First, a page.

By Sukvinder Heyer, Partner, National Specialist Tax, Grant Thornton
Australia has a successful, clear and robust R&D support program. With no additional investment in R&D from the Federal Budget, a commitment from Labor to increase investment in R&D as a percentage of GDP, and an election looming in May it’s an opportune time to reflect on the real value the R&D program creates in our economy. We must consider how we can maintain our competitive edge in a global market, create more opportunities for innovation, more jobs, and keep our world-leading companies – and brains – here in Australia.
The Government investment in innovation via the R&D tax incentive is $3billion– a small investment compared with the benefits. Receiving a portion of that, life sciences certainly punches above its weight and is a tangible example of the ROI we receive from the R&D program.
Australia has a reputation as one of the world’s leading destinations for life sciences, developing life-changing innovations that have real social benefit – from the world’s first anti-cancer vaccine to spray-on skin for burns victims. There is no shortage of examples of leading work by our researchers and medical professionals in life sciences, a sector that employs more than 230,000 people across 1,654 organisations (AusBiotech 2018) – the equivalent size of mining’s labour force. There are around 100 biotech companies listed on the ASX with a total market capitalisation of over $93.74bn. It is the largest listed biotechnology sector as a proportion of GDP in the world.
The sector is also a magnet for attracting overseas companies to our shores. They come because of the combination of skills and research abilities within organisations here, and Australia’s R&D tax incentives – which has been fundamental to the current buoyancy of the sector. My team would average a query every month from small and medium companies around the world investigating Australia triggered by our R&D tax incentive. Indeed many state government delegations also tell the world of this program.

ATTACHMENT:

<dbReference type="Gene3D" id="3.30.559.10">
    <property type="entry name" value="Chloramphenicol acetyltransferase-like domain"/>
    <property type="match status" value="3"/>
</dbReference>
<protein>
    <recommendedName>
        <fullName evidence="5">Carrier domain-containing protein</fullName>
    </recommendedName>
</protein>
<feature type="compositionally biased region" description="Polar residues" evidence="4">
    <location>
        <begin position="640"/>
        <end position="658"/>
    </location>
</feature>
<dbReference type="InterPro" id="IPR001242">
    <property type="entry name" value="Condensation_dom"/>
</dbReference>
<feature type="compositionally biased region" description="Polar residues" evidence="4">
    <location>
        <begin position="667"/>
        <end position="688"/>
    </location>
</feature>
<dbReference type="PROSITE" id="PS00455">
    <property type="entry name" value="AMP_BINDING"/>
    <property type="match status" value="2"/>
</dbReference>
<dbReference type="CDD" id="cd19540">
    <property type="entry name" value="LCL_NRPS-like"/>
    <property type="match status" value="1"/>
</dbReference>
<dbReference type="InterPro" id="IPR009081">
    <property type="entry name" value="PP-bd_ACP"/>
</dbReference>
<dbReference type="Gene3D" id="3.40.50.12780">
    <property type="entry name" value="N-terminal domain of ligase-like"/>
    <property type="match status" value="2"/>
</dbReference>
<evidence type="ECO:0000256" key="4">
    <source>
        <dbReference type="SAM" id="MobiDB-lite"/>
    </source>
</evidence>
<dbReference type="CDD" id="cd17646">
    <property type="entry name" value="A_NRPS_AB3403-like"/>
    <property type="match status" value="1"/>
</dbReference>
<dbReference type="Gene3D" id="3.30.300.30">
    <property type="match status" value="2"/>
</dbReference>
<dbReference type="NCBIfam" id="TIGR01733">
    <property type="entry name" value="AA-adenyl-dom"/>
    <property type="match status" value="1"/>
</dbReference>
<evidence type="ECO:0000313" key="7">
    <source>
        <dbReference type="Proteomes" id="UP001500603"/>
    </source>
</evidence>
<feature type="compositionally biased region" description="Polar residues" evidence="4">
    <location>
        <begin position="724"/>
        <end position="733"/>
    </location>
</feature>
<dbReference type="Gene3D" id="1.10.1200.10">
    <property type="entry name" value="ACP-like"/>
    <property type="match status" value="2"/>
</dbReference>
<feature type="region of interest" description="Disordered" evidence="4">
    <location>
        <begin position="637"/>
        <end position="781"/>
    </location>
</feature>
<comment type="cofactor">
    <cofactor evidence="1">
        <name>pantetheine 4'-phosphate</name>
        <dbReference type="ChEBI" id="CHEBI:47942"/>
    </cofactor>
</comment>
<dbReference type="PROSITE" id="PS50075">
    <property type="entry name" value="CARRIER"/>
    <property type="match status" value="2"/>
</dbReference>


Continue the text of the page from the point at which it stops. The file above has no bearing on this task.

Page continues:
But we can’t rest on our laurels. The international market is knocking on our innovation door, dangling all sorts of incentives in an effort to attract Australia’s skills and companies offshore. CSL has been vocal about the approaches they receive from other jurisdictions, and we know that other countries are developing R&D programs – including our near neighbours in New Zealand.
According to AusBiotech’s Industry Position survey (which Grant Thornton supports), incentives are at the top of the tree when it comes to helping the sector move along at pace. Would R&D occur without government support (as the Productivity Commission claim)? Perhaps eventually, but what this support does is help the speed at which new ideas can get to failure or success, and how quickly successes can be taken to the worldwide market. For companies accessing the refundable R&D tax incentive (i.e. a rebate of up to 43.5%) this has a multiplier effect on initial investment and provides assurance to companies that if they meet the rules, they will get real cash back on their R&D investment. For small and mid-sized companies in particular, they can build this into their modelling, cash flow and into their decisions to proceed with another trial or do more investigations, or hire more people to keep R&D happening. Ultimately it means companies have no need to stop work as often to find additional funding. Without it, we’d be turning the clock back six years, a time where it was all stalwarts and no start-ups!
From a policy perspective, greater stability is crucial. The R&D tax incentive is not a handout and requires companies to spend their money on R&D. We must resist the desire to tinker. For companies making investment decisions that project – in some cases – eight or more years into the future, ‘tinkering’ can have significant implications. They want and need stability. The current 43.5% is a good place to be. If it’s going to change, our government needs to set it to the level of support they think we can afford, then leave it so businesses have certainty.
This is a policy that has been very successful. However we don’t want it to be a victim of its own success and see incentives taken off the table with a view that past R&D successes and investment will self-perpetuate.
With the world knocking on our innovation door, Australian companies are looking for the reasons that will keep them here. Let’s make that decision easy. We must keep our competitive edge in a global market, and to do this we need government to create stability, and to continue to partner with, and invest in, R&D and industry.